World Families Forums - Y-DNA and Caesar's Threefold Division of Ancient Gaul

Welcome, Guest. Please login or register.
April 16, 2014, 02:15:33 AM
Home Help Search Login Register

+  World Families Forums
|-+  General Forums - Note: You must Be Logged In to post. Anyone can browse.
| |-+  R1b General (Moderator: rms2)
| | |-+  Y-DNA and Caesar's Threefold Division of Ancient Gaul
« previous next »
Pages: 1 [2] Go Down Print
Author Topic: Y-DNA and Caesar's Threefold Division of Ancient Gaul  (Read 3287 times)
rms2
Board Moderator
Guru
*****
Offline Offline

Posts: 5023


« Reply #25 on: November 07, 2009, 03:04:35 PM »

There is a new R-L21* to add to the map in northeastern France: Doucet, YSearch KZYXF. His most distant y-dna ancestor came from Sedan in the Ardennes, near the Belgian border and not too far from our man in Luxembourg, Conrardy.

I've uploaded!

Caesar also mentions the Armorican confederation which include the following people, located between the Loire and the Seine and that seems to be rich in L21: Coriosolites the Redones the Ambibares the Caletes the Osismii the Lemovices (or Lexovi?), The Veneti, the Unelli.
These different tribes, Do they have a common origin?



Could be. Thanks for pointing out the fact that there were many Celtic tribes in Armorica long before Britons starting going there from Britannia in the 4th and 5th centuries.
Logged

alan trowel hands.
Guru
*****
Offline Offline

Posts: 2012


« Reply #26 on: November 08, 2009, 08:23:26 AM »

For what its worth (maybe not much) some of the old head measuring/eye colour noting  type physical anthropologists concluded that the British genetic imput in Brittany was limited and largely confined to pockets around the coast.  It is not uncommon for there to be language and identity change imposed by an incoming minority.  One example is Hungary.  I think the national identityy and language is derived from the Magyars settlers but likely Magyar genes are (I understand - I am no expert) very much in the minority.  
« Last Edit: November 08, 2009, 08:24:11 AM by alan trowel hands. » Logged
rms2
Board Moderator
Guru
*****
Offline Offline

Posts: 5023


« Reply #27 on: November 08, 2009, 11:20:57 AM »

For what its worth (maybe not much) some of the old head measuring/eye colour noting  type physical anthropologists concluded that the British genetic imput in Brittany was limited and largely confined to pockets around the coast.  It is not uncommon for there to be language and identity change imposed by an incoming minority.  One example is Hungary.  I think the national identityy and language is derived from the Magyars settlers but likely Magyar genes are (I understand - I am no expert) very much in the minority.  

I think those kinds of anthropometric things have value, as long as they aren't taken too far. As you know, there was contact between Armorica and Britain long long before the Romans came and long before the movement of Britons to Armorica at the close of the Roman period.

If Bretagne is an L21 hotspot - and I think it probably is - it doesn't seem likely that all of it can be attributed to the British exodus.
« Last Edit: November 08, 2009, 11:21:30 AM by rms2 » Logged

IALEM
Old Hand
****
Offline Offline

Posts: 267


« Reply #28 on: November 08, 2009, 01:50:27 PM »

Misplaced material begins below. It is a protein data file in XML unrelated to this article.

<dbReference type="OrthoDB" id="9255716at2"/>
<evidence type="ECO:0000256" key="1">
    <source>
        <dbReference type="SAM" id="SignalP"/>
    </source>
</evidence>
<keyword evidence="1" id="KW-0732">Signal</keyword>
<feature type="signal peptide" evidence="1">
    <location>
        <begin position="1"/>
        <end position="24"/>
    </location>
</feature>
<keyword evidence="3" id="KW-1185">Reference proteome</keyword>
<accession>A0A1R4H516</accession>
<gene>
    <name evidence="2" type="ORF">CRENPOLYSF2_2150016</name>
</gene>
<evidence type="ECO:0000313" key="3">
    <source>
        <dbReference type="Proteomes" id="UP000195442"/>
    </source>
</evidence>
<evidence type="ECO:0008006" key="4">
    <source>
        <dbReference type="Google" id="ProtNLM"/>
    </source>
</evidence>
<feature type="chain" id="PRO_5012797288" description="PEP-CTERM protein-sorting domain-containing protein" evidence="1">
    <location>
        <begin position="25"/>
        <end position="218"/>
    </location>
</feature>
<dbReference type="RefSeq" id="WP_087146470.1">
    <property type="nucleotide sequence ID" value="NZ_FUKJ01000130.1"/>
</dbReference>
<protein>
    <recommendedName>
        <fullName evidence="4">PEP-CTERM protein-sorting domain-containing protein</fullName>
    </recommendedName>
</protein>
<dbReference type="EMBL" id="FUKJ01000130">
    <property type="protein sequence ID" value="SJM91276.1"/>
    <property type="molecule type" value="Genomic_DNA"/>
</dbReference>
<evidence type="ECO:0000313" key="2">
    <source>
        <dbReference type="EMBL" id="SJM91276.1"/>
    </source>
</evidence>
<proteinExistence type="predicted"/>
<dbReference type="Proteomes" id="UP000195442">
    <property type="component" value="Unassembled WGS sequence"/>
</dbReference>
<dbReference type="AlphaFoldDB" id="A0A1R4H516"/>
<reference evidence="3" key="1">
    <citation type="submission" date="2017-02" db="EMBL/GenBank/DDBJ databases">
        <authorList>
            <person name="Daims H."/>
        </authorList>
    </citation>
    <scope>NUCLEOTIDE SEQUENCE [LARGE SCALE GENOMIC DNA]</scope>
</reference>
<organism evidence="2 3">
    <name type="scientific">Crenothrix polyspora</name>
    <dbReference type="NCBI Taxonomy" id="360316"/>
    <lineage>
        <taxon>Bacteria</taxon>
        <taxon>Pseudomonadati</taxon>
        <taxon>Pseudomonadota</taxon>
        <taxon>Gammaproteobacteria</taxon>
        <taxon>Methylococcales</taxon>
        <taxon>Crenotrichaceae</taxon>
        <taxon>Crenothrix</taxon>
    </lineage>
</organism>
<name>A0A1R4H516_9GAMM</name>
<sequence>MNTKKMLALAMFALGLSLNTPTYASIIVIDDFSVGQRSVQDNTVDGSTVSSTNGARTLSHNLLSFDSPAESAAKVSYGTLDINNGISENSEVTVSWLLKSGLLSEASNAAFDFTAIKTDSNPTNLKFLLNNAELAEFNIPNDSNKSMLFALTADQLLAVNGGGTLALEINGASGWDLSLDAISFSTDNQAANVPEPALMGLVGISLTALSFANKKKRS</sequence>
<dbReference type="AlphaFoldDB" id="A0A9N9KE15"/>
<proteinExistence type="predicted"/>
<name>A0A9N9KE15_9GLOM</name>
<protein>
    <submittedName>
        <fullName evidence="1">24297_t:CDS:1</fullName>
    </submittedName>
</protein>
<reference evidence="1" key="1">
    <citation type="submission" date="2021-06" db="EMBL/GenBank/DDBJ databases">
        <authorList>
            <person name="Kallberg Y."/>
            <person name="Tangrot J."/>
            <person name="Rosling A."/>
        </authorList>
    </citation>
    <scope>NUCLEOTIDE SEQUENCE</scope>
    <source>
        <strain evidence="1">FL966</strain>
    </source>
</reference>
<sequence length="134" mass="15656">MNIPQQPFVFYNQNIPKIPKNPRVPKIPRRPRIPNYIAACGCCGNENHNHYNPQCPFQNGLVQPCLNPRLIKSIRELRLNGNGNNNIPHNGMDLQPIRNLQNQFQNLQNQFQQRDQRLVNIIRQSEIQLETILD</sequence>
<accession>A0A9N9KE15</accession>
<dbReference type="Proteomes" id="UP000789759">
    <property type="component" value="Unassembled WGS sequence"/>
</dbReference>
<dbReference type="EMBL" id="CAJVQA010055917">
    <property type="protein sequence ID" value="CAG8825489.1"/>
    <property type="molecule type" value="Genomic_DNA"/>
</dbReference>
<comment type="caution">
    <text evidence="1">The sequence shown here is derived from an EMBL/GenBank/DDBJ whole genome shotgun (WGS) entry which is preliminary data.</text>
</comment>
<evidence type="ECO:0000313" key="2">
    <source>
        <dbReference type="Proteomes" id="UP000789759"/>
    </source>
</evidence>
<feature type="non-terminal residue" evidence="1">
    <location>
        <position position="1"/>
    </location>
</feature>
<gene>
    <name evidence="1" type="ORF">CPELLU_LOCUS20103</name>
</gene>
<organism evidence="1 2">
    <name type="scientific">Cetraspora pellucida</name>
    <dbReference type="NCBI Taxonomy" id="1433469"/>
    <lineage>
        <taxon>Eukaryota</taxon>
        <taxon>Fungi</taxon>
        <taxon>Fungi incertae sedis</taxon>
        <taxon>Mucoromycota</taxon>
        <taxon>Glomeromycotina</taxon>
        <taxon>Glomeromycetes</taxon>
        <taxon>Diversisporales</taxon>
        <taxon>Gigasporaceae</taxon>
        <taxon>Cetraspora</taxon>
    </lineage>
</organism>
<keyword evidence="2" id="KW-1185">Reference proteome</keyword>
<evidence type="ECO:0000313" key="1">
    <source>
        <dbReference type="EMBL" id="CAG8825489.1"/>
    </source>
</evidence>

I would like to point that, while Caesar put the limits of Aquitania at the Garonne, the roman province of Aquitania and the merovingian kingdom by the same name had their borders extended up to the Loire. There is a transition area between the Garonne and the Loire between Celtic Gallia and Aquitanian.
Logged

Y-DNA L21+


MDKA Lope de Arriçabalaga, born c. 1390 in Azcoitia, Basque Country

rms2
Board Moderator
Guru
*****
Offline Offline

Posts: 5023


« Reply #29 on: November 08, 2009, 07:17:27 PM »

I would like to point that, while Caesar put the limits of Aquitania at the Garonne, the roman province of Aquitania and the merovingian kingdom by the same name had their borders extended up to the Loire. There is a transition area between the Garonne and the Loire between Celtic Gallia and Aquitanian.

I'm sure the same is probably true of the zone approaching the frontier between Caesar's Gallia Celtica and Gallia Belgica, too.

But he did put the Aquitanians south of the Garonne and the Gauls north of it, even though today's French region of Aquitaine also extends north of the Garonne.
Logged

alan trowel hands.
Guru
*****
Offline Offline

Posts: 2012


« Reply #30 on: November 08, 2009, 07:52:38 PM »

Its well established that the Aquitani spoke an early form of Basque.  So they were mainly non-Celts although I believe there were stray Celtic tribes mixed in.
Logged
Mike Walsh
Guru
*****
Offline Offline

Posts: 2963


WWW
« Reply #31 on: November 08, 2009, 11:03:52 PM »

.... Thanks for pointing out the fact that there were many Celtic tribes in Armorica long before Britons starting going there from Britannia in the 4th and 5th centuries.
The 2009 paper, "The genetic position of Western Brittany (Finistère, France) in the Celtic Y chromosome landscape" reports
Quote from: KRouault
The molecular analysis revealed that 82.2% of the Y chromosomes fell into haplogroup R1b, placing Finistère within the Western European landscape
I've looked but I've never actually seen this full paper.  If they have set of haplotypes available, I could compare with our R-L21* data.  At the least, if Robert Hughes is right, and 17-14-10 (Wales Modal 1) people are ancient Britons, you'd think there should be something like them in Brittany.

Has anyone seen this full paper or any associated data?
Logged

R1b-L21>L513(DF1)>L705.2
alan trowel hands.
Guru
*****
Offline Offline

Posts: 2012


« Reply #32 on: November 09, 2009, 10:42:43 AM »

If there any other area with such a  mix of all the S116 clades as France and SW Germany?  It seems to me somehow that that is the core for diversity of forms compared to places like Ireland (L21) and Iberia (S116*) which you could argue show very much reduced levels of diversity of R1b1b2 forms. It perhaps could be argued they have only recieved a fraction of the R1b1b2 'experience' suggesting that both had (opposite) peripheral geographic positions relative to the S116 core.  As far as I can see, places like France, England and SW Germany have a more highly diverse mix of S116 and R1b1b2 forms in general, suggesting that they were nearer or part of the S116 and wider R1b1b2 core.  That is not very precise or mind blowing but to me points towards the France-SW Germany area as a possibly site of the take off of R1b1b2 or certainly S116.  That all of course remains a shot in the dark with the database for Europe east of Germany so poor.